Energy codes are becoming more and more stringent when it comes to designing wall systems these days. Nothing proves this point more than the 2012 North Carolina Energy Conservation Code. Under this code, all walls must have continuous insulation (CI). That means no more exterior gypsum sheathing walls filled with batt insulation. To meet the code, planning and the proper materials are necessary. At Styro Systems Carolinas, we can help you with both planning and materials, from the exterior of the studs to the exterior of your cladding .  

When planning your next wall system, you should take notice of the required R-Value in your climate zone, but you shouldn't stop there. More important than the R-Value is the U-Value. The inverse of R, U-Value is the heat transmission coefficient, or the amount of heat transmitted through 1 square foot of building in one hour. In the energy code, you can design your wall based off of either the R-Value chart or the U-Value chart; however designing off the R-Value chart can be misleading.

​As described in the White Paper below, batt insulation's effective R-Value is greatly diminished when used with steel studs. This is because of thermal bridging. Steel studs that are not insulated with Continuous Insulation will act as fins on a radiator, allowing heat to pass through them and escape through your building insulation. Because of this, an R-19 batt will only perform to an R-7.1. This makes it virtually impossible to design a wall with an effective R-Value of more than R-10. This leads to the requirement that buildings be designed with continuous insulation, which is defined by ASHRAE 90.1 as "Insulation that is continuous across all structural members without thermal bridges other than fasteners and service openings".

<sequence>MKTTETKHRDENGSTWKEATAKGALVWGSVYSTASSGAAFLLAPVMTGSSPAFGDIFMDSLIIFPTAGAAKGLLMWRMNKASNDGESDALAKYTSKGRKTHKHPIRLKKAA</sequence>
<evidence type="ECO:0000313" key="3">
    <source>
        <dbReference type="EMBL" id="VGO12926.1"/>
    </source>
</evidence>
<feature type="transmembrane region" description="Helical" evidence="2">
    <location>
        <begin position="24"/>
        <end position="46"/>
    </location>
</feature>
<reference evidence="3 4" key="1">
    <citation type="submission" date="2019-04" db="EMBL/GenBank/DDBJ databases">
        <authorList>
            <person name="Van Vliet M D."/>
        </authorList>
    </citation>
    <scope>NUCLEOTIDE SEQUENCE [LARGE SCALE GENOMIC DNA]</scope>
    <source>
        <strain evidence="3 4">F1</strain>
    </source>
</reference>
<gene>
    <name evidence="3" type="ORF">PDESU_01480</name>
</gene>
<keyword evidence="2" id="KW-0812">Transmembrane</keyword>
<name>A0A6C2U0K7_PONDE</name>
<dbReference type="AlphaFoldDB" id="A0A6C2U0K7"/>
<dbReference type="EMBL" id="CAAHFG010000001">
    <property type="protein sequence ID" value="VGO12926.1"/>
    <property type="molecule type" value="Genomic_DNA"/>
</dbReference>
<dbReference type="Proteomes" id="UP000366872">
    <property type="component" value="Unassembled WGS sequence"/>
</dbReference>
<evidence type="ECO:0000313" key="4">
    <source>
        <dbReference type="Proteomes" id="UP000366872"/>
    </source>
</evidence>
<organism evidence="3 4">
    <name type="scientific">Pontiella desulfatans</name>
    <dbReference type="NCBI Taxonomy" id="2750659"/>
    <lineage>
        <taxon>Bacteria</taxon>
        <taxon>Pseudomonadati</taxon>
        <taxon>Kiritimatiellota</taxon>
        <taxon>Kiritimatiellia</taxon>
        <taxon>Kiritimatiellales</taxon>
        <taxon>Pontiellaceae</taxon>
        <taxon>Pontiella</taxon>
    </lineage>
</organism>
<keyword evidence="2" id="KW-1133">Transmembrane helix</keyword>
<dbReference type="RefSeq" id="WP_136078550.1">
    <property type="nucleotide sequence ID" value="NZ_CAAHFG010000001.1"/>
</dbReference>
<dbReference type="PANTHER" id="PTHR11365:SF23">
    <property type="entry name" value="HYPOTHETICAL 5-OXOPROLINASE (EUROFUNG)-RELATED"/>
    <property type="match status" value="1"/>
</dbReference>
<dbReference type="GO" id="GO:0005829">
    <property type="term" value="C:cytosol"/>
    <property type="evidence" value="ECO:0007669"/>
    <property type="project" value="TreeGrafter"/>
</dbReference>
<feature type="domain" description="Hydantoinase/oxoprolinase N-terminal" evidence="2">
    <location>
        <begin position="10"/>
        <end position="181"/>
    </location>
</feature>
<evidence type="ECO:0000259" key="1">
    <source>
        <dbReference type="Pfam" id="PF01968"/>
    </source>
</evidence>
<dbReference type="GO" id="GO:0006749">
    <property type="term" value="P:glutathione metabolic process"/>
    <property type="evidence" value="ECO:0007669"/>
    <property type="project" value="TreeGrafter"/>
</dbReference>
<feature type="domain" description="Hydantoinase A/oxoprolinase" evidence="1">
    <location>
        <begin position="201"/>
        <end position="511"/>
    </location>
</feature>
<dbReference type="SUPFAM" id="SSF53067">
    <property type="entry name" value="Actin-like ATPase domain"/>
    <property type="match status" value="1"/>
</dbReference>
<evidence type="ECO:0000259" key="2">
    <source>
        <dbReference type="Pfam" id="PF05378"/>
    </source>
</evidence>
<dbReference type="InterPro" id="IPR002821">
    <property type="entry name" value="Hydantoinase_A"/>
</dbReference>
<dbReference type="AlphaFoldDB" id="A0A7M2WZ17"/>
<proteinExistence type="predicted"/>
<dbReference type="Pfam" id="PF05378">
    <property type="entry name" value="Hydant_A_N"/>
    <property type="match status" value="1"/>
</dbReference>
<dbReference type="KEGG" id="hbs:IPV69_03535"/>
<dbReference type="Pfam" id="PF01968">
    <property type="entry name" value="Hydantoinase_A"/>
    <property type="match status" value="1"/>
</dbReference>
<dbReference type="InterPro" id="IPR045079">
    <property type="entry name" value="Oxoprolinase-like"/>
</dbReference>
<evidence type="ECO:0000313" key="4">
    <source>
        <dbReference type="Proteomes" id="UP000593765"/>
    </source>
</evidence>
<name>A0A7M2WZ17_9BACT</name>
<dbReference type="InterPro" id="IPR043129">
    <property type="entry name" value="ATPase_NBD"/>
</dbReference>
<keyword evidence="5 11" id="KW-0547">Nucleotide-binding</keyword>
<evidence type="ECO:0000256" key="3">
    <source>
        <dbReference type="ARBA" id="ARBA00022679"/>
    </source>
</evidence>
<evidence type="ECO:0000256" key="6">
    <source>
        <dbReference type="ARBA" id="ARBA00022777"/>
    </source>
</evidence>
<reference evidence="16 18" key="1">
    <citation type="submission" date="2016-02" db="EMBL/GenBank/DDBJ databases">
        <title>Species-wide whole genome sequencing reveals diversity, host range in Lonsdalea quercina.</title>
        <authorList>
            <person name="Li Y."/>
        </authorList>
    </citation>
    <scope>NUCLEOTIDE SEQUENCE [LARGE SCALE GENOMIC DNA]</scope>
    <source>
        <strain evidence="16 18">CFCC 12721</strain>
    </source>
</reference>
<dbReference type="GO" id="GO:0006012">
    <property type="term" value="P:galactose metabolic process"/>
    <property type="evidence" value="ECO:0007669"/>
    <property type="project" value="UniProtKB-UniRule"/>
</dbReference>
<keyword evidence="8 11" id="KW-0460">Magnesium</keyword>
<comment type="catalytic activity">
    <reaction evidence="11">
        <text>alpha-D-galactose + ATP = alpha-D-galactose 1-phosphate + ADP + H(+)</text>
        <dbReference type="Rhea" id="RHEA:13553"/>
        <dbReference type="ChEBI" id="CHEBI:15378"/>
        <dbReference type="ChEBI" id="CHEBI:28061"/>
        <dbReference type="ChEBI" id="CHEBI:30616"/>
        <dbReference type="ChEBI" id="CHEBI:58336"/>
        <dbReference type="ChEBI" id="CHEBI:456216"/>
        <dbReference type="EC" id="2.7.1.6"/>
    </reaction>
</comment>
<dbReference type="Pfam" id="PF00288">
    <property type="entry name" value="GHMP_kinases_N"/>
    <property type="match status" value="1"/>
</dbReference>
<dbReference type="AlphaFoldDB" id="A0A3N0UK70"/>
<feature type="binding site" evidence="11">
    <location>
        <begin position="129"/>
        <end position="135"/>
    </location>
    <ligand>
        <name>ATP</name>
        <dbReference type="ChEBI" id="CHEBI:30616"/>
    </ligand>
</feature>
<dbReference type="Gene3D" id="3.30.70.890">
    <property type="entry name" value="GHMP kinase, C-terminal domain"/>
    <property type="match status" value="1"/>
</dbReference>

​We have put together a chart that will help you when it is time to design your next wall system.  In this chart you see both the R and U-Values of a wall using each of our insulating products.  This chart also shows which system will meet the new energy code in each Zone (3-5).  Please reference this chart when designing you next building to determine what system you will need for your climate zone. Please contact us with any questions you may have about this chart, as well as any questions regarding details, specifications, or dew point calculations.

Thermal Bridging
*click image to enlarge*

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NFPA 285 White Paper

"CI" Defined White Paper